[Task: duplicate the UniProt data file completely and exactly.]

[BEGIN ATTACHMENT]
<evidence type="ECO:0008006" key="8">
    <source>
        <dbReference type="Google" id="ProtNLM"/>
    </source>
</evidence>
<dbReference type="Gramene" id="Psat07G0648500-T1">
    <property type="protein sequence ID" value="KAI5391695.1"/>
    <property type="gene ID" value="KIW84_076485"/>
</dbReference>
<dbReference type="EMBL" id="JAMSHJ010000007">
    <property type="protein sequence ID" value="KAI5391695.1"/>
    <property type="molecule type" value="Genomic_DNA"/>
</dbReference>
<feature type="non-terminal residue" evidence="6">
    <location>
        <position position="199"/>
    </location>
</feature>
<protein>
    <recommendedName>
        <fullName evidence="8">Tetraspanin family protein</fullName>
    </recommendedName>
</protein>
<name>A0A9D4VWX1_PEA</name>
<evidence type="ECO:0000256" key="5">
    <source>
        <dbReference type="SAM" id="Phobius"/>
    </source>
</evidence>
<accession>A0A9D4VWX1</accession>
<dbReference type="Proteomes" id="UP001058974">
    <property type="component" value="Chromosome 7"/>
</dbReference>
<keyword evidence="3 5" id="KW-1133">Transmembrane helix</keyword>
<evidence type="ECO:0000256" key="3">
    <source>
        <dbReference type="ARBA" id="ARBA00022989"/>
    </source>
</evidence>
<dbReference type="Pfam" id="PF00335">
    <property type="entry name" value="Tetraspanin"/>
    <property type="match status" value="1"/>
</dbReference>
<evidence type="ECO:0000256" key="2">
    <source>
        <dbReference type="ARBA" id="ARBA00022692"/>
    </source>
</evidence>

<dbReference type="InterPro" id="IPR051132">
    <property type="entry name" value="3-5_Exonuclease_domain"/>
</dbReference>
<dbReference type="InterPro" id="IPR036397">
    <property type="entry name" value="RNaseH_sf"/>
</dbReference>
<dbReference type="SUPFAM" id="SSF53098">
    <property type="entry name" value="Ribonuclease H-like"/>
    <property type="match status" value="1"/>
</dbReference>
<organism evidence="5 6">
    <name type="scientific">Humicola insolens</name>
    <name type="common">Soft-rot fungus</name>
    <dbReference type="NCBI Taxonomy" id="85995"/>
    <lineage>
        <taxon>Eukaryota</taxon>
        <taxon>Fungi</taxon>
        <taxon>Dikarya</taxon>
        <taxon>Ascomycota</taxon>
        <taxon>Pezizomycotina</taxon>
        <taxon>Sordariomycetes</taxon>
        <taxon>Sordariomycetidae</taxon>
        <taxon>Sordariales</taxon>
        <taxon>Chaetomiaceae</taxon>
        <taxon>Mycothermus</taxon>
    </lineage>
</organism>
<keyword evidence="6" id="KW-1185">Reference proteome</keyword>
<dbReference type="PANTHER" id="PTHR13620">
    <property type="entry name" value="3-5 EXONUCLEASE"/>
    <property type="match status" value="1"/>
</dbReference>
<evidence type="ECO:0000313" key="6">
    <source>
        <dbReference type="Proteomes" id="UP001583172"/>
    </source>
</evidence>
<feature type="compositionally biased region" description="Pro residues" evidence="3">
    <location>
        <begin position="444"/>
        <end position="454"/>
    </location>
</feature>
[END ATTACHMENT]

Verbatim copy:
<evidence type="ECO:0008006" key="8">
    <source>
        <dbReference type="Google" id="ProtNLM"/>
    </source>
</evidence>
<dbReference type="Gramene" id="Psat07G0648500-T1">
    <property type="protein sequence ID" value="KAI5391695.1"/>
    <property type="gene ID" value="KIW84_076485"/>
</dbReference>
<dbReference type="EMBL" id="JAMSHJ010000007">
    <property type="protein sequence ID" value="KAI5391695.1"/>
    <property type="molecule type" value="Genomic_DNA"/>
</dbReference>
<feature type="non-terminal residue" evidence="6">
    <location>
        <position position="199"/>
    </location>
</feature>
<protein>
    <recommendedName>
        <fullName evidence="8">Tetraspanin family protein</fullName>
    </recommendedName>
</protein>
<name>A0A9D4VWX1_PEA</name>
<evidence type="ECO:0000256" key="5">
    <source>
        <dbReference type="SAM" id="Phobius"/>
    </source>
</evidence>
<accession>A0A9D4VWX1</accession>
<dbReference type="Proteomes" id="UP001058974">
    <property type="component" value="Chromosome 7"/>
</dbReference>
<keyword evidence="3 5" id="KW-1133">Transmembrane helix</keyword>
<evidence type="ECO:0000256" key="3">
    <source>
        <dbReference type="ARBA" id="ARBA00022989"/>
    </source>
</evidence>
<dbReference type="Pfam" id="PF00335">
    <property type="entry name" value="Tetraspanin"/>
    <property type="match status" value="1"/>
</dbReference>
<evidence type="ECO:0000256" key="2">
    <source>
        <dbReference type="ARBA" id="ARBA00022692"/>
    </source>
</evidence>

<dbReference type="InterPro" id="IPR051132">
    <property type="entry name" value="3-5_Exonuclease_domain"/>
</dbReference>
<dbReference type="InterPro" id="IPR036397">
    <property type="entry name" value="RNaseH_sf"/>
</dbReference>
<dbReference type="SUPFAM" id="SSF53098">
    <property type="entry name" value="Ribonuclease H-like"/>
    <property type="match status" value="1"/>
</dbReference>
<organism evidence="5 6">
    <name type="scientific">Humicola insolens</name>
    <name type="common">Soft-rot fungus</name>
    <dbReference type="NCBI Taxonomy" id="85995"/>
    <lineage>
        <taxon>Eukaryota</taxon>
        <taxon>Fungi</taxon>
        <taxon>Dikarya</taxon>
        <taxon>Ascomycota</taxon>
        <taxon>Pezizomycotina</taxon>
        <taxon>Sordariomycetes</taxon>
        <taxon>Sordariomycetidae</taxon>
        <taxon>Sordariales</taxon>
        <taxon>Chaetomiaceae</taxon>
        <taxon>Mycothermus</taxon>
    </lineage>
</organism>
<keyword evidence="6" id="KW-1185">Reference proteome</keyword>
<dbReference type="PANTHER" id="PTHR13620">
    <property type="entry name" value="3-5 EXONUCLEASE"/>
    <property type="match status" value="1"/>
</dbReference>
<evidence type="ECO:0000313" key="6">
    <source>
        <dbReference type="Proteomes" id="UP001583172"/>
    </source>
</evidence>
<feature type="compositionally biased region" description="Pro residues" evidence="3">
    <location>
        <begin position="444"/>
        <end position="454"/>
    </location>
</feature>